Sheryl consults with private clients as well as with schools, local non-profit organizations and churches. She is now working under contract with the School District of Lancaster, Pennsylvania, creating after school programs involving elementary and middle school students. When speaking to her adult etiquette classes, Sheryl emphasizes the value of being one's best: "Etiquette, whether it's in the workplace or in a dining situation, is a soft skill, but those are the ones that could get you the job or land the contract for your company."
Well done Sheryl! We wish you all the best as you continue your career. Thank you for representing The American School of Protocol® so well.
Today, January 17, 2011, is a day of remembrance as we celebrate the life of Reverend Dr. Martin Luther King, Jr. In a world where hate and racial tensions seemed to on the brink of tearing this great nation apart, one man was able to use peace and love to bring millions together and unite for a common cause - the civil rights for all men and women, regardless of color.
In rememberance of Dr. King today, we would like to share a few words from this great man:
"Nonviolence is the answer to the crucial political and moral questions of our time; the need for mankind to overcome oppression and violence without resorting to oppression and violence. Mankind must evolve for all human conflict a method which rejects revenge, aggression, and retaliation. The foundation of such a method is love."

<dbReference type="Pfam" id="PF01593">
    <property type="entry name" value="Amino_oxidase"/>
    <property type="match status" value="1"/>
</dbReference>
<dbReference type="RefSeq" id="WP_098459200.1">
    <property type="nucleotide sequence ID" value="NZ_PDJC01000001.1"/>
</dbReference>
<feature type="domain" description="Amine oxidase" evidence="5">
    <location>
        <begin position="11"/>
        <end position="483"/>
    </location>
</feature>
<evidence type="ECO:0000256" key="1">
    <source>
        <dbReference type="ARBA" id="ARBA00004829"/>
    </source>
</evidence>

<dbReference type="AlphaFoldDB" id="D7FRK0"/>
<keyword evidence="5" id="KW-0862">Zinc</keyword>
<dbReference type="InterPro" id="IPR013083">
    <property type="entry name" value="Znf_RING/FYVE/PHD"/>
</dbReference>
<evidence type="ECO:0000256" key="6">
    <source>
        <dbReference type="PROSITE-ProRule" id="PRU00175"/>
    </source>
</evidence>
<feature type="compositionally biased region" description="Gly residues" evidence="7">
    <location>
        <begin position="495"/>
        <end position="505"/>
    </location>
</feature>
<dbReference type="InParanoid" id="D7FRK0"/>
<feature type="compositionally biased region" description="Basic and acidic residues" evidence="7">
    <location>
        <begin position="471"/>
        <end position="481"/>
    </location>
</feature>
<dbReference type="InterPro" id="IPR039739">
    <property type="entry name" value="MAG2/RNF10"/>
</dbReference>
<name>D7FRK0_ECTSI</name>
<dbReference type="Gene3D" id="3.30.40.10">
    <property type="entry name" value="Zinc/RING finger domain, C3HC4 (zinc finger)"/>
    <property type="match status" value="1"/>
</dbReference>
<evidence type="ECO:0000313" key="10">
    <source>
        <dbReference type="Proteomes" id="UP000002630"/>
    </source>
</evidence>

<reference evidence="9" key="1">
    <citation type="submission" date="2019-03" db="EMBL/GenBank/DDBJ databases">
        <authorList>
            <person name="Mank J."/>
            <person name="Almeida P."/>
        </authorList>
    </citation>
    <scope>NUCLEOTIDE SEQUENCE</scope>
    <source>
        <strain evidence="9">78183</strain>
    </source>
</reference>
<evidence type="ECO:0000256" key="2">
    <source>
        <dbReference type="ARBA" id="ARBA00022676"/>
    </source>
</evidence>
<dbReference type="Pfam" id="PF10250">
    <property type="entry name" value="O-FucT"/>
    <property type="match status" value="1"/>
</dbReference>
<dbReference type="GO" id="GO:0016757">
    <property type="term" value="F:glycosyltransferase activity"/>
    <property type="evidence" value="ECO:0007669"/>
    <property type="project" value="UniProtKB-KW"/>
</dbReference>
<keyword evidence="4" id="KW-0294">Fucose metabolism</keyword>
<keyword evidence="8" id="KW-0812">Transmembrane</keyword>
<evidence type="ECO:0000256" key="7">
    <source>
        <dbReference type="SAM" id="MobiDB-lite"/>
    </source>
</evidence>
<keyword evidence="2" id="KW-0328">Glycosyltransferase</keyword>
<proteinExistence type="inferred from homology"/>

"The ultimate measure of a man is not where he stands in moments of comfort, but where he stands at times of challenge and controversy."
"An individual has not started living until he can rise above the narrow confines of his individualistic concerns to the broader concerns of all humanity."
"Human salvation lies in the hands of the creatively maladjusted."
..."I still have a dream. It is a dream deeply rooted in the American dream. I have a dream that one day this nation will rise up and live out the true meaning of its creed: 'We hold these truths to be self-evident, that all men are created equal.'"
May these quotes encourage you to get out there and make a difference in the world. This day is not just a day of reflection. It is a day of action.
The American School of Protocol® strives each day to help our graduates achieve their dreams. We receive countless calls from men and women who are seeking ways to better their communities by teaching character education to our youth. Let us all be inspired by Dr. King's message and never lose sight of our dreams!
Be kind to yourself this new year! We each hold ourselves to such a high standard, trying so hard to achieve those new year's resolutions. Sometimes we need to simply take a deep breath and remember what's really important - loving yourself!
Be good, and you'll never regret it.
Be bad, and you'll never forget it.
If mistaken, be the first to confess it.
If right, be the last to express it.
If wrong, then be quick to redress it.
If it's slander, be sure to suppress it.
Be kind, but let no one suspect it.
Be wise, but let no one detect it.
Be fair, for your friends will expect it.
Be swift, or perhaps you'll neglect it.
If it's borrowed, be quick to repay it.
If it's loaned, make excuse to delay it.
Be selfish, and no one will miss you.
Be a fool, and the demons will hiss you.
Be yourself, and the Good Lord will kiss you.